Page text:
Texans' Phillips says he had gall bladder removed
HOUSTON -- Texans defensive coordinator Wade Phillips said Thursday he's still regaining his strength less than a month after undergoing gall bladder surgery.
The 64-year-old Phillips went on medical leave Dec. 14. He returned last week and worked from the press box in Sunday's 23-22 loss to Tennessee. He'll work from there again when the Texans (10-6) play Cincinnati (9-7) in the playoffs.
"The bottom line is I'm fine, things are progressing well and it's going to take me about six weeks total to get full energy back and be moving around and start lifting and things like that," Phillips said.
Phillips returned to practice last week, though he spent long periods sitting on a golf cart with his father, Bum, the former coach of the Houston Oilers. He says he's been fully involved in preparations for this week's game, though he's felt exhausted by about 5 p.m. each day.
"But it's been getting better," Phillips said. "I've been here this week for all the game planning, which I haven't been previously. All the game plan stuff, all the real necessary stuff, I've been involved in."
Phillips wouldn't offer further details about his condition, other than acknowledging that he had his gall bladder removed. He joked about his medical condition initially, saying he was having a procedure on his kidney.
He explained Thursday that he became ill one day, and team internist James Muntz suggested he undergo further examination.
"Why he did that or whatever, I'm still blessed for that because they found something that needed to get done, and we did it very quickly," Phillips said. "Everything came out well. It was more than we thought it was originally, but it's still done, and everything's positive."
Despite his health issues, Phillips said Thursday that he "should be considered" for head coaching jobs in the future.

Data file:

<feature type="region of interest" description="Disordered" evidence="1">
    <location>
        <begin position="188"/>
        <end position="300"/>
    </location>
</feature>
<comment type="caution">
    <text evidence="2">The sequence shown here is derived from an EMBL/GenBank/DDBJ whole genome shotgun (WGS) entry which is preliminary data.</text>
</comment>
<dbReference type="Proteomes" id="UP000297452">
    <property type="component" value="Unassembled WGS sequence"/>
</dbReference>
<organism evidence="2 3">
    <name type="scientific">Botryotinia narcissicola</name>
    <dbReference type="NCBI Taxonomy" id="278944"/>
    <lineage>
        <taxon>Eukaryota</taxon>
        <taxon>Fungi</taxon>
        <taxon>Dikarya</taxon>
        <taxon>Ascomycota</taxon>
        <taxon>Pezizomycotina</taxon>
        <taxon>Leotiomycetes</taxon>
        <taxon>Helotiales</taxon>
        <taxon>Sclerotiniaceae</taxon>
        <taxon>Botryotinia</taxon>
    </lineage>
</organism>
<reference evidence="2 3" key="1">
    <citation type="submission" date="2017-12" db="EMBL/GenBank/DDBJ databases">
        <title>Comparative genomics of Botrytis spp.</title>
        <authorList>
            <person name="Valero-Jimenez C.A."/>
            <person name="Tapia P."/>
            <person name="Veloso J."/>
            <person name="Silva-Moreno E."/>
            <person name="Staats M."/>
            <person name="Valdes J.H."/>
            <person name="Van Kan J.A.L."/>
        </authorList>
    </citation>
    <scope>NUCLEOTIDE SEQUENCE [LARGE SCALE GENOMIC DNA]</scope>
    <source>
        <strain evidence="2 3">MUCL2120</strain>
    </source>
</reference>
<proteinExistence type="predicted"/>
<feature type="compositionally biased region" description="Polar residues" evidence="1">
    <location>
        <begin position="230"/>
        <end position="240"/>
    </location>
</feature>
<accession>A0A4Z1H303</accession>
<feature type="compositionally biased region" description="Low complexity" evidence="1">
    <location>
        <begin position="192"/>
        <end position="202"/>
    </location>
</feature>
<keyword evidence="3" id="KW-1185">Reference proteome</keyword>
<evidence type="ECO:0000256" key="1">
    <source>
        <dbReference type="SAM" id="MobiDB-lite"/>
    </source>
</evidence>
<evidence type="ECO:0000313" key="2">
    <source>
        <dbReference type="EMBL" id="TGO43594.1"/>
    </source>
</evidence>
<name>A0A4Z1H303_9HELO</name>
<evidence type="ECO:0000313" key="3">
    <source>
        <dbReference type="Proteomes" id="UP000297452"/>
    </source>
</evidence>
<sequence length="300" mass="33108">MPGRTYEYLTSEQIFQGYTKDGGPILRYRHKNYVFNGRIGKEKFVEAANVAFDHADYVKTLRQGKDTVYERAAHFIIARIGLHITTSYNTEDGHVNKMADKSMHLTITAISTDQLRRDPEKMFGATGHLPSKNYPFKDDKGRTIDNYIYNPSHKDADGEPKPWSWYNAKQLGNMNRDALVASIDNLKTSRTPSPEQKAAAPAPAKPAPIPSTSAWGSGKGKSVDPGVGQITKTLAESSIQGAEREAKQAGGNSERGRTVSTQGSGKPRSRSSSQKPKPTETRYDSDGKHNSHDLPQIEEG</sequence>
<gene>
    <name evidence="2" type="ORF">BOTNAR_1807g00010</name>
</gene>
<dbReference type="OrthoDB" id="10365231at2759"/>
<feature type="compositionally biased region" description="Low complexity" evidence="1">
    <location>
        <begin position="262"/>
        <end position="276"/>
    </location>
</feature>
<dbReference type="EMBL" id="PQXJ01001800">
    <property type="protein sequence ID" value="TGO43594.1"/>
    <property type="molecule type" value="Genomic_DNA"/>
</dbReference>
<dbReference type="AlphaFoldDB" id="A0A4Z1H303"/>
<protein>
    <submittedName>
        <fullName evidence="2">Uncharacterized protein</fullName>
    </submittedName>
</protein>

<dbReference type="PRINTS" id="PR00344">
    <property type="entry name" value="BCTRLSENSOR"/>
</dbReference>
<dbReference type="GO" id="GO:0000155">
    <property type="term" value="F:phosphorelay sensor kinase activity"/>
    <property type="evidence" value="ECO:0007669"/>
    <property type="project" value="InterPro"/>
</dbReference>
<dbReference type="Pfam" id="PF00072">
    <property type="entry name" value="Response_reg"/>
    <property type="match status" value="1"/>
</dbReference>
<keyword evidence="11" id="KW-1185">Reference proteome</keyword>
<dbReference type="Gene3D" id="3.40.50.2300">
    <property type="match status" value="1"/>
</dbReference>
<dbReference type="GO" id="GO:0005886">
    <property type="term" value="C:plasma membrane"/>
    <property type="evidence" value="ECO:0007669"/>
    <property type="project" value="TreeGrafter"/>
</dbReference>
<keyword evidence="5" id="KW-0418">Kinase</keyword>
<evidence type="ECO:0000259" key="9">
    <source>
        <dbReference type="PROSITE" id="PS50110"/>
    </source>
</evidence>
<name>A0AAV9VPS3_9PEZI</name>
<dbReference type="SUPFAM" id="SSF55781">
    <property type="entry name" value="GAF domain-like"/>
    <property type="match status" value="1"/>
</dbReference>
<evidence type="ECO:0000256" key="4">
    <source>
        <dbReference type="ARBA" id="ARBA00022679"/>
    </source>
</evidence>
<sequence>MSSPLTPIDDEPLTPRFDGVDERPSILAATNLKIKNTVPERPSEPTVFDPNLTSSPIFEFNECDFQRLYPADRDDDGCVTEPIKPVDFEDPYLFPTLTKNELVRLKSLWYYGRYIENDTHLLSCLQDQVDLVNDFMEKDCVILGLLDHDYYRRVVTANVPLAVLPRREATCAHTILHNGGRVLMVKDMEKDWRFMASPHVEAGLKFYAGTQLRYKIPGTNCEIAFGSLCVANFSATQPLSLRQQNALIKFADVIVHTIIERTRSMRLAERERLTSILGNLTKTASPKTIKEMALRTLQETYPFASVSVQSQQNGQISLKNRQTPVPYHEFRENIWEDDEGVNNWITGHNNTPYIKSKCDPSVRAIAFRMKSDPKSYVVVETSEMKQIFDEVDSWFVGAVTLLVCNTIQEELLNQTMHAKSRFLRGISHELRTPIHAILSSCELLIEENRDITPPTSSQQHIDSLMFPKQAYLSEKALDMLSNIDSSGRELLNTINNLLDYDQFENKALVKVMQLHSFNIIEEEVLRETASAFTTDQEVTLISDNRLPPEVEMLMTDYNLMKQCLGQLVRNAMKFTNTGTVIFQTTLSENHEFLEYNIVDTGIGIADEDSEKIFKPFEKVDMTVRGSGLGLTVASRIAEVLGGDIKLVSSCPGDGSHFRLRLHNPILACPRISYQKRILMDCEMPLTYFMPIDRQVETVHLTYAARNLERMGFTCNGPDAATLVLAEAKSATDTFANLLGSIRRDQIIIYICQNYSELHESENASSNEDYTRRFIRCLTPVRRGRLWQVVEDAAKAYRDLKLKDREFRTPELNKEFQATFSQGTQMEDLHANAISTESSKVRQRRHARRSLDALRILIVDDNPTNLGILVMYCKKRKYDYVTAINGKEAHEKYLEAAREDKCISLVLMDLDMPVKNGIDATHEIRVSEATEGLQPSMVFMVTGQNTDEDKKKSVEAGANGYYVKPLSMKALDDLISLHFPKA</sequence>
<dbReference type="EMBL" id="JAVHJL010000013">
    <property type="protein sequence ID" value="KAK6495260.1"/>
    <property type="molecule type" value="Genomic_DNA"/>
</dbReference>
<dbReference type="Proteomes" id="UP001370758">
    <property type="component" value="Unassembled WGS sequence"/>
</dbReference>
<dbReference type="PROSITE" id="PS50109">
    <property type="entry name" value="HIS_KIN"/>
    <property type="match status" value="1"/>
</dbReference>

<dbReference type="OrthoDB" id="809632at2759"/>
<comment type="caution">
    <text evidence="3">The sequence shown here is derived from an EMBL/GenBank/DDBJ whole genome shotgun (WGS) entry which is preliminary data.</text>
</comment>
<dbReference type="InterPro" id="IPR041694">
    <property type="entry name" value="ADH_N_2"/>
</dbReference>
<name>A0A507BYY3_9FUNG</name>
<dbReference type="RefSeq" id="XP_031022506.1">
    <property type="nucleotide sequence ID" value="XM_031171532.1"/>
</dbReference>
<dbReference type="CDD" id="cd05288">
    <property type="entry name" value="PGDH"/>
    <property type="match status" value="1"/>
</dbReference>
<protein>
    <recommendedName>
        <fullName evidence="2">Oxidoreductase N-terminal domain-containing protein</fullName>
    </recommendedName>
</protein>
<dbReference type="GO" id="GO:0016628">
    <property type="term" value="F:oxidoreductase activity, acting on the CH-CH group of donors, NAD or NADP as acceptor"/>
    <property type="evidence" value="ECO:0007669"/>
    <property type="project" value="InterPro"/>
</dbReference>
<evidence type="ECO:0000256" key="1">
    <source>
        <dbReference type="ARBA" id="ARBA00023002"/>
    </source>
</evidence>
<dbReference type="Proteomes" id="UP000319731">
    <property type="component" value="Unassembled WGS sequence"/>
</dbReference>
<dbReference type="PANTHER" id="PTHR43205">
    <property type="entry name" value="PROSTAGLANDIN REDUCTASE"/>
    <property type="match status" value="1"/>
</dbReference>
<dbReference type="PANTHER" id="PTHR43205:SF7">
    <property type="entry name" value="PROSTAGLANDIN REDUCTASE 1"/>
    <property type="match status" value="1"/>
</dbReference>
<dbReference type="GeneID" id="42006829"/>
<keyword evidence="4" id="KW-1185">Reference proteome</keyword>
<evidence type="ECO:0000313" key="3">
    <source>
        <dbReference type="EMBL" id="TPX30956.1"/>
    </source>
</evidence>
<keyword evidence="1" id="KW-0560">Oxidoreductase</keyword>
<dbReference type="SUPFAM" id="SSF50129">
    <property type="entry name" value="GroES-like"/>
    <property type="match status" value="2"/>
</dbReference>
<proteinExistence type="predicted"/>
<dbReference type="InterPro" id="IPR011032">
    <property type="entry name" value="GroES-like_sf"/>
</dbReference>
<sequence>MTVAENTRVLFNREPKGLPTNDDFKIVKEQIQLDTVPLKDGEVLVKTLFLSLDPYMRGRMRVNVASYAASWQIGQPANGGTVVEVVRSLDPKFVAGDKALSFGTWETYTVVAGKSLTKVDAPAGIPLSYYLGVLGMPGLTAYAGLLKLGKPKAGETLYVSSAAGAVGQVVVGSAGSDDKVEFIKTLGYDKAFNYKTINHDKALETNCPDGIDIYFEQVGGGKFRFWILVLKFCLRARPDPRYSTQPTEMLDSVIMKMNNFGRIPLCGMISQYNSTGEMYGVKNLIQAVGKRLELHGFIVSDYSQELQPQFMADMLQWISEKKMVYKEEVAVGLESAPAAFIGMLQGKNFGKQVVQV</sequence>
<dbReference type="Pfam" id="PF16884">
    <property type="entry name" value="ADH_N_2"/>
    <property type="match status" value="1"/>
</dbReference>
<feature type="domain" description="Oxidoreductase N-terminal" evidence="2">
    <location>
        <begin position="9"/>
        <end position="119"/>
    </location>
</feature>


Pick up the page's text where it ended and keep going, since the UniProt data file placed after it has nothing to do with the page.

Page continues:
Phillips was fired as the Cowboys coach midway through the 2010 season. Houston's defense has made a remarkable turnaround in his first season as coordinator, improving from 30th in 2010 to second overall this year.
Phillips says he's not looking to be a head coach again, though he believes his record (82-59) would make him a viable candidate.
"I don't like to toot my own horn," he said. "I've got a good record. I think I should be considered. I guess people may have taken it the wrong way that I ought to be a head coach. I don't believe that. I think I should be considered. If you look at my record, and you can look at all the people they're talking about now, and my record is better than most everyone they're talking about, as a head coach."
Phillips grew up near the Texas-Louisiana border, played at the University of Houston and worked with under his father with the Oilers in the late 1970s. He's content to stay where he is now, though he'll listen to anyone who'd approach him about a head job.
"If you want a winner, if you want experience, you know, I'd like to talk about it," he said, "but this is the best job I've had. It couldn't be a better job than this, right now and if we keep going the way I think we're going to go, and we're going to be good for a long time, especially defensively I think. So, you know, I'm not looking to go anywhere."
Phillips implemented a 3-4 alignment, and the Texans defense began generating sacks and turnovers from the first game. The players talked all season about the renewed confidence Phillips instilled.
Linebackers coach Reggie Herring called the defense in Phillips' absence. But just having him back has given the team a psychological boost.
"It's very important for him to be out here," said linebacker Brian Cushing, Houston's leading tackler. "It just makes us want to play more for him on top of it."
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